Some people search for a long time before they find the place they have always dreamed of. Others build it right behind their house: a garage for car dreams that have come true. Andrea and Hanns-Oliver Plöger’s is filled with eight vehicles – all of them Porsche 911 models from the 964 generation. Visible from their sofa, each one is a source of delight, memories of happy times on the road – and represents a great deal of hard work and luck.
As Plöger opens his garage in Lichtenrade, on the southern outskirts of Berlin, his eight 911s stand proud: Riviera Blue, Ruby Star, Violet Blue Metallic, Mint Green, Yellow Green, Maritime Blue, Blossom Yellow, Continental Orange … and in a few days they will be joined by a ninth example in Coppa Florio. He switches on the barbecue and as the sun begins to go down behind the garage, the former professional volleyball player reveals he has an excursion planned for the following day.
Plöger likes talking – a trait that he admits runs in his family. His father, Hanns-Ekkehard, was a famous lawyer who self-published poems and occasionally made his speeches in court in verse. He kept 50 bantams in his garden. “My father had a large moustache and a penchant for brightly coloured ties,” says Plöger, who took over the law business with his sister Maya-Sylviane after their father died. “I have a pronounced sense of justice,” explains the 51-year-old, who is “always on the side of the weaker party”. He specialises in traffic and criminal law. But he also accepts cases in the areas of civil, inheritance and contract law.
He bought his first 964 in November 1993. The Mint Green 911 was parked in front of a manor house and Plöger remembers “there was a covering of snow on the black convertible top”. “As a Porsche newcomer, I was not familiar with the colours of the 1990s,” he remembers. “The Mint Green shone in the snow-covered surroundings and immediately captured my heart. It was clear to me at this moment that such a candy colour on a 911 is unbeatable.” Later, when looking through the vehicle documents, he discovered that the date on which the 964 was first registered was 29 October – his birthday.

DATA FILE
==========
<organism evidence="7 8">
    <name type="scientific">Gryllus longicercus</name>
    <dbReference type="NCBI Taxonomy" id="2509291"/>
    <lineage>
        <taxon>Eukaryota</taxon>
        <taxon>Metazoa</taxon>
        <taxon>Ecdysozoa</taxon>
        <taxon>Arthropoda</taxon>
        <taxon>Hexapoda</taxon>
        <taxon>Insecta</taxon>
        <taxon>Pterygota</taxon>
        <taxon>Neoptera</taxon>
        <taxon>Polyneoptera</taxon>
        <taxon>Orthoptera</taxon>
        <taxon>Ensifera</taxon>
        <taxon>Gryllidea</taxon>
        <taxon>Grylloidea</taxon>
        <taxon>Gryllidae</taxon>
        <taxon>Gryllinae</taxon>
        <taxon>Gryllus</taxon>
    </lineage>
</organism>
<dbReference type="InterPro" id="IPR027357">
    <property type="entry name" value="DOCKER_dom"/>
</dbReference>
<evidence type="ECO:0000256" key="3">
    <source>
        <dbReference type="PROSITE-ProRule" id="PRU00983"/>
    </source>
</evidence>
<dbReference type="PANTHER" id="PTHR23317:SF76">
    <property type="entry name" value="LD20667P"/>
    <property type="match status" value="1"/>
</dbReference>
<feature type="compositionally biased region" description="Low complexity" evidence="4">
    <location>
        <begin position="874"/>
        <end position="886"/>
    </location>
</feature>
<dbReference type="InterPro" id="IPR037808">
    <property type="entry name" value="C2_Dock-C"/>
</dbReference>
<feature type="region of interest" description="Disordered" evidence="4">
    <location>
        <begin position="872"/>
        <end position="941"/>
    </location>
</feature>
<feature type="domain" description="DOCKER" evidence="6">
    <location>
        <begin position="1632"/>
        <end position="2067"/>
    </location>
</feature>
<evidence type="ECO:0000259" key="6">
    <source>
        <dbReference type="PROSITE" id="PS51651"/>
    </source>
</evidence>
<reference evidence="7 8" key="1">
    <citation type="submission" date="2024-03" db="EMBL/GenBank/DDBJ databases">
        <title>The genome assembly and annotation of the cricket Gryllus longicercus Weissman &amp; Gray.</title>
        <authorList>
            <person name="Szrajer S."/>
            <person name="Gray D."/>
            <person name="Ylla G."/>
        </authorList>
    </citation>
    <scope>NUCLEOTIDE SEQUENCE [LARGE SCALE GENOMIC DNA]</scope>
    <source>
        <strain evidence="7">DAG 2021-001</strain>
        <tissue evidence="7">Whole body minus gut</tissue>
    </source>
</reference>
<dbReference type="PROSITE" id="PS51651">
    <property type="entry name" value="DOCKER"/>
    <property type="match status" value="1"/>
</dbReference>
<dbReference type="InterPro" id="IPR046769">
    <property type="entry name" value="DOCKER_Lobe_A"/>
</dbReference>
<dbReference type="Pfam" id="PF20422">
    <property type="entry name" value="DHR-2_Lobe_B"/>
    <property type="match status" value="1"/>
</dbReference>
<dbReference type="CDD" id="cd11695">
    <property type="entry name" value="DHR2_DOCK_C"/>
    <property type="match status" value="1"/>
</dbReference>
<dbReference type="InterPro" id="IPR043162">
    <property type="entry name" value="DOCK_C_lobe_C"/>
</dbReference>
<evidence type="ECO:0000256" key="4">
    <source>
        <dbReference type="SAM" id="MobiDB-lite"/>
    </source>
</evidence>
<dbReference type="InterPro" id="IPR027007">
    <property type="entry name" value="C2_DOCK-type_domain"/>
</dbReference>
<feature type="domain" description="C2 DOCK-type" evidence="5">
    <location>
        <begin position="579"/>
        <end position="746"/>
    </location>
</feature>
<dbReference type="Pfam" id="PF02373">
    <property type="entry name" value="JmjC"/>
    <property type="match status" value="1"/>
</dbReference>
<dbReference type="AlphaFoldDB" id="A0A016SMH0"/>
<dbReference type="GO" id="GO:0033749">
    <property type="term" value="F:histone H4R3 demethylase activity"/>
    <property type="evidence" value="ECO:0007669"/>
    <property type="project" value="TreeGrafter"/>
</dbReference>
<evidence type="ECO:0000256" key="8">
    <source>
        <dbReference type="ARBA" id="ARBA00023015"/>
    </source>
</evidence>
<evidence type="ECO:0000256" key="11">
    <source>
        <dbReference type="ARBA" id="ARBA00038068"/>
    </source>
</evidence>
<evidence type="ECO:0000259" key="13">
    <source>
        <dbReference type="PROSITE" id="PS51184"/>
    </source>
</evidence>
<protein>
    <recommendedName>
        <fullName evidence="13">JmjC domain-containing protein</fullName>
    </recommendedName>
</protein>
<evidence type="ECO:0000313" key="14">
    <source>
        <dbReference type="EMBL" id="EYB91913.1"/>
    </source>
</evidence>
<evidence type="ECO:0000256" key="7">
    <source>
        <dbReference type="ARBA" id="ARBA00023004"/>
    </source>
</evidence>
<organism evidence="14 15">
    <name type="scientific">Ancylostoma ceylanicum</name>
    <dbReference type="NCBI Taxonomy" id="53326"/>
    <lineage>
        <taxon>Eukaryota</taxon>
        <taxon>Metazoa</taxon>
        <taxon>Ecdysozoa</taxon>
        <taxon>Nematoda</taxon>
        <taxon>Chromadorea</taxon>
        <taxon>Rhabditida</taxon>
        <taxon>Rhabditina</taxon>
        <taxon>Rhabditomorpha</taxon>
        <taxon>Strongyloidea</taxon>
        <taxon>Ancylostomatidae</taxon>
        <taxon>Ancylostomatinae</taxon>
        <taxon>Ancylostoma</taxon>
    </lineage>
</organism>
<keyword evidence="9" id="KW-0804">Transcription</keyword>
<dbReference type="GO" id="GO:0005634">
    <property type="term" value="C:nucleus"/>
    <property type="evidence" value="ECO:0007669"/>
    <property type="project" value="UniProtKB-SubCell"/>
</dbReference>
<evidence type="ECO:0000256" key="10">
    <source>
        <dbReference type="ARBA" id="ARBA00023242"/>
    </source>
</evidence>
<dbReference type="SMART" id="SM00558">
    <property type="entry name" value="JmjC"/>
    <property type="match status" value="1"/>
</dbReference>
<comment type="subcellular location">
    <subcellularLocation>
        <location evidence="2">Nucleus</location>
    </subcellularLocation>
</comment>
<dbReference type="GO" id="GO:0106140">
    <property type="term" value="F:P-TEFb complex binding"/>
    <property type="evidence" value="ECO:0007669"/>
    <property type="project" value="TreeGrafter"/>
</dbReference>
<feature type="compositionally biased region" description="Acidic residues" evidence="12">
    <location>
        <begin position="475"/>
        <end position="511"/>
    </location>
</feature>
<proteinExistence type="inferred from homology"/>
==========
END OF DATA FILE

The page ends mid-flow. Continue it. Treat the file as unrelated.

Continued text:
A visit to the Plöger’s home leaves a lasting impression. The house, in which Olli’s brother lived until nine years ago, was built in 1920. The ceilings are more than three and a half metres high. “All the furnishings have to be larger in order to have any effect,” says Andrea Plöger, as she serves black tea from East Frisia, poured onto crystalised sugar, as is fitting for a native of Oldenburg who grew up with this lovely tradition. “A cup of this has saved many a day,” she says with a smile. They got to know each other on holiday in 1986, as teenagers. They still visit the camping site where everything began and a photo from their wedding remains the background picture on her husband’s smartphone.
The pair work together in their law office and share the same passion for colourful 911s. In her handbag, Andrea always carries a DME relay, which controls the petrol pump, ignition and engine control unit. “If we need it one day, we don’t have to be annoyed about not having it with us,” she explains, and strokes tomcat Mucki, who the pair adopted as a stray a few years ago. Whenever Andrea crosses paths with Walter Röhrl at Porsche events, they always talk about cats, she reveals.
The originality of the cars in their garage is not important to her husband, but Speedline wheels are – something which is hard to overlook. “Taste rarely remains unchanged,” he says.
When the third generation of the 911 launched in 1989, Porsche was in a difficult economic situation. The sales figures for the 944 and 928 had fallen significantly and many felt that the time had come for the 964, which consisted of 85 per cent new parts, but largely preserved the traditional forms of the preceding G Model. The 964 brought good fortune to the sports car manufacturer in a difficult period. Decades on, it also brings happiness to the Plögers, filling their memory bank – and their garage.
Text first published in the Porsche Klassik Magazine, No. 20.
Author: Christina Rahmes
Photographer: Keno Zache
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